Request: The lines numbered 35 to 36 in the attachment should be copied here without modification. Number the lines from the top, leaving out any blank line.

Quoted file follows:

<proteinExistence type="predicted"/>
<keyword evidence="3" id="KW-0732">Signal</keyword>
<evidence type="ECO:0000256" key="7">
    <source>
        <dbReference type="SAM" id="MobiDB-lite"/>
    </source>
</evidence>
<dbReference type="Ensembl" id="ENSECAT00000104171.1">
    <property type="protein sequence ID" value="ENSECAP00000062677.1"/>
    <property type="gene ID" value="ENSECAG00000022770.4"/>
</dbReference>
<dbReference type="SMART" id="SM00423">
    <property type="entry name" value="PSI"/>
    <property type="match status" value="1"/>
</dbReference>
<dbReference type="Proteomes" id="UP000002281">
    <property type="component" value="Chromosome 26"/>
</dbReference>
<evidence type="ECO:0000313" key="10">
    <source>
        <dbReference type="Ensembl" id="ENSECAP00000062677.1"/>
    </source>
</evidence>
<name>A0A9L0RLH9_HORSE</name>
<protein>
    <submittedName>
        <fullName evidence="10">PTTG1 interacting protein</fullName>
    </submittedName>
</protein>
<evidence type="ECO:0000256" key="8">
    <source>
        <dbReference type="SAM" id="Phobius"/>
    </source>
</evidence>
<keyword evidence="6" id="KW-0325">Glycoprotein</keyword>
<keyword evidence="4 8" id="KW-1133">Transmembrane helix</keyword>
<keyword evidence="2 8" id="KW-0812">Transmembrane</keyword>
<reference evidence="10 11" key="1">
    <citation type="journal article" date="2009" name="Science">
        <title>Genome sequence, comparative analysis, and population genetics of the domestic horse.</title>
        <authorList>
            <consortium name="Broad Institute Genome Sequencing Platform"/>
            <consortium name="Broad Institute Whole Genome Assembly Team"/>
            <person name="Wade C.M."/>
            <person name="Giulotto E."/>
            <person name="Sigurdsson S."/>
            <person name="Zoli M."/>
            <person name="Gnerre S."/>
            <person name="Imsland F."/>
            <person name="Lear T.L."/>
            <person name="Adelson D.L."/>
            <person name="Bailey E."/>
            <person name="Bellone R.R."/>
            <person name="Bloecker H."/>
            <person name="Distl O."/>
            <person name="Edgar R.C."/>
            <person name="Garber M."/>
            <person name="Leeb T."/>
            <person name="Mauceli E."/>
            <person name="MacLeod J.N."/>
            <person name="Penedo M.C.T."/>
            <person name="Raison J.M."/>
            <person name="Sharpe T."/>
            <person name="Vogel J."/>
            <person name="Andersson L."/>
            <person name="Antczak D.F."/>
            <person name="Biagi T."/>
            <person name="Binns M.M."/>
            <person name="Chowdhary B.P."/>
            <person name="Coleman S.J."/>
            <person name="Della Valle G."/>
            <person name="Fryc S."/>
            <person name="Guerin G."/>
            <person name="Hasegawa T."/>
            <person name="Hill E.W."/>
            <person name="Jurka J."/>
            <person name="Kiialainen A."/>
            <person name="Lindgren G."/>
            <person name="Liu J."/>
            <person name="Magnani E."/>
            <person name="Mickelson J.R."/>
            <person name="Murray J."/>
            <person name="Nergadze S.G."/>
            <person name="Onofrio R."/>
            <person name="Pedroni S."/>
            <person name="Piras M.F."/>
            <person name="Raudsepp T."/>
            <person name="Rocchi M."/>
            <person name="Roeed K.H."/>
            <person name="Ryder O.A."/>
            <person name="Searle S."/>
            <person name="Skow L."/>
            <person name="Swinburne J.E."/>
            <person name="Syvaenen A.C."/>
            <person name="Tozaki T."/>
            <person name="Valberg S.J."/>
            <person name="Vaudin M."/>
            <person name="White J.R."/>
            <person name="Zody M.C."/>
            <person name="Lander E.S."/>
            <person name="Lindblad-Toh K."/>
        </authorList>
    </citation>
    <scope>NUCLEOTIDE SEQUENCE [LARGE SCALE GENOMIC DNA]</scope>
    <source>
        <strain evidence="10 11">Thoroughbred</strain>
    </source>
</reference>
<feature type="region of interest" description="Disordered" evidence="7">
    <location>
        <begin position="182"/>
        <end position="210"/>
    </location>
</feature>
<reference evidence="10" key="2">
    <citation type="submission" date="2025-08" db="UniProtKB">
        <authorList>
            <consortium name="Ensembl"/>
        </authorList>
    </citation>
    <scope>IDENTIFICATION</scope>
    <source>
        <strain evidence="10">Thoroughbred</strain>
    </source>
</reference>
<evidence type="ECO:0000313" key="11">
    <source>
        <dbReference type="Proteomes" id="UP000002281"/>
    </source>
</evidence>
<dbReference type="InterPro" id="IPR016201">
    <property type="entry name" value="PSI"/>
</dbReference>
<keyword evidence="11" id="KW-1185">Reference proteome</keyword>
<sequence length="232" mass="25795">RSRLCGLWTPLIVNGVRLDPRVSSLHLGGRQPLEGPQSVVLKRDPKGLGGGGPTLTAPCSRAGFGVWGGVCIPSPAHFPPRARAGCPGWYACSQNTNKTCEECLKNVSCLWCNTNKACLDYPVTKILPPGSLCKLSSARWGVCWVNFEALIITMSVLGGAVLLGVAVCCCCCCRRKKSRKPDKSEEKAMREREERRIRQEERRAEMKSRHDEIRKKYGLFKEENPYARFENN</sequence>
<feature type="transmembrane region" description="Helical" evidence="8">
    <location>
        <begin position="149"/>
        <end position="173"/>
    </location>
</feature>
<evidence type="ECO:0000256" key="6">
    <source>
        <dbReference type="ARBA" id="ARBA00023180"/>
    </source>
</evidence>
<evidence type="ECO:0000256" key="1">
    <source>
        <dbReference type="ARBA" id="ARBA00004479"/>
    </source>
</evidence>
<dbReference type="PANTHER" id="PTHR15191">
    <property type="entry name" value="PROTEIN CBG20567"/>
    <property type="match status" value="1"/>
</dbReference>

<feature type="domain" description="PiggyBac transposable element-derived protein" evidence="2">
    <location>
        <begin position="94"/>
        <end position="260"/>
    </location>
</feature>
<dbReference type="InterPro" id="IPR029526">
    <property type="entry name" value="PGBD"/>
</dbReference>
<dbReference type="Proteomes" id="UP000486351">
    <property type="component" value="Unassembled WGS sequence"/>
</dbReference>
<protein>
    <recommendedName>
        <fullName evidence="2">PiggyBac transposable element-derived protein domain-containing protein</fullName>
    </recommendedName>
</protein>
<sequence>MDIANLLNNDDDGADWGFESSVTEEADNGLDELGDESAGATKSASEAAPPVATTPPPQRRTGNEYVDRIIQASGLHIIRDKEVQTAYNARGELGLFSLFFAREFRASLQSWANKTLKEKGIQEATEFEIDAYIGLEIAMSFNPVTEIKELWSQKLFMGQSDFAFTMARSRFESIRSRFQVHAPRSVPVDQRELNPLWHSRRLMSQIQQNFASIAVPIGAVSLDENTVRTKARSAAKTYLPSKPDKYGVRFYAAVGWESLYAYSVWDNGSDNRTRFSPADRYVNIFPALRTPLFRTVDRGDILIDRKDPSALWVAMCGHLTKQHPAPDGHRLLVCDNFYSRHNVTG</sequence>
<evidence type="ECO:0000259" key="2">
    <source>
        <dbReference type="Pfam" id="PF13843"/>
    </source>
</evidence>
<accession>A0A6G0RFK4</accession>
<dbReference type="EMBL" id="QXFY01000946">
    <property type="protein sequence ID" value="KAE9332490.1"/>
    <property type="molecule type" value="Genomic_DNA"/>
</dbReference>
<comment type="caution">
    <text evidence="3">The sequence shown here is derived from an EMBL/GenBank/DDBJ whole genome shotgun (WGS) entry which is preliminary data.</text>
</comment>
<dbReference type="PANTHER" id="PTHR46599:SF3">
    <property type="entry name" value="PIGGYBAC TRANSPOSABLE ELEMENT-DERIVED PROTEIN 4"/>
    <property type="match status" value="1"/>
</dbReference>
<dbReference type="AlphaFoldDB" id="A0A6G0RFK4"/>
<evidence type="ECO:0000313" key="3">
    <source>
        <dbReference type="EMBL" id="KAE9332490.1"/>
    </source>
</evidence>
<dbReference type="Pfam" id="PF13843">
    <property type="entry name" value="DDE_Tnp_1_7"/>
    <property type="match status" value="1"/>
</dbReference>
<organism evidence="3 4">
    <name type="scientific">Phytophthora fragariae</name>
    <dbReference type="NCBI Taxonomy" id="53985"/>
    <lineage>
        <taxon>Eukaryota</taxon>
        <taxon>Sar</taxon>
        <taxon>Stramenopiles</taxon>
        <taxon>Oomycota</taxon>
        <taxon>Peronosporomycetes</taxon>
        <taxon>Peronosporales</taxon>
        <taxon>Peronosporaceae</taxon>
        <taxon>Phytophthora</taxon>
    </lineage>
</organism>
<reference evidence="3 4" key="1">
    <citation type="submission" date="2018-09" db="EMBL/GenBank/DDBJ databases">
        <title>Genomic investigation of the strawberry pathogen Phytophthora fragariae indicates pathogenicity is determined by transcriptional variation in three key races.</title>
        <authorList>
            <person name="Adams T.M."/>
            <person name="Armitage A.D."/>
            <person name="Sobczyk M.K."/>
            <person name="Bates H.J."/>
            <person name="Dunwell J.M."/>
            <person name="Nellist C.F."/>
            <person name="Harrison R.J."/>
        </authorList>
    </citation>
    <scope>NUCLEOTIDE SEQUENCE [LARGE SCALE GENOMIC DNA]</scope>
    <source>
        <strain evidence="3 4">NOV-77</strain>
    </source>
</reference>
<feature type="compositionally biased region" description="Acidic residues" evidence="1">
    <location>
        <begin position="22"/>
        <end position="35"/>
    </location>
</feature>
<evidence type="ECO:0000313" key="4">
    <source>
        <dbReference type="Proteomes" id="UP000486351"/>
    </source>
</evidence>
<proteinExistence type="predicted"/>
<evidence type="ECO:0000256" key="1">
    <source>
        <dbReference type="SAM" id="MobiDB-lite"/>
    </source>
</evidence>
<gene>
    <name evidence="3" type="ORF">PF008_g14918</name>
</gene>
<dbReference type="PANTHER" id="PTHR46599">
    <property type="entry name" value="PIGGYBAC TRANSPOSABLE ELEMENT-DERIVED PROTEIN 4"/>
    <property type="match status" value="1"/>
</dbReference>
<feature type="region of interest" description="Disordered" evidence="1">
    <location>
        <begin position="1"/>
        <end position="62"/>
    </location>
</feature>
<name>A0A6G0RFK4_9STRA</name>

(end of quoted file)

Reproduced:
<keyword evidence="6" id="KW-0325">Glycoprotein</keyword>
<keyword evidence="4 8" id="KW-1133">Transmembrane helix</keyword>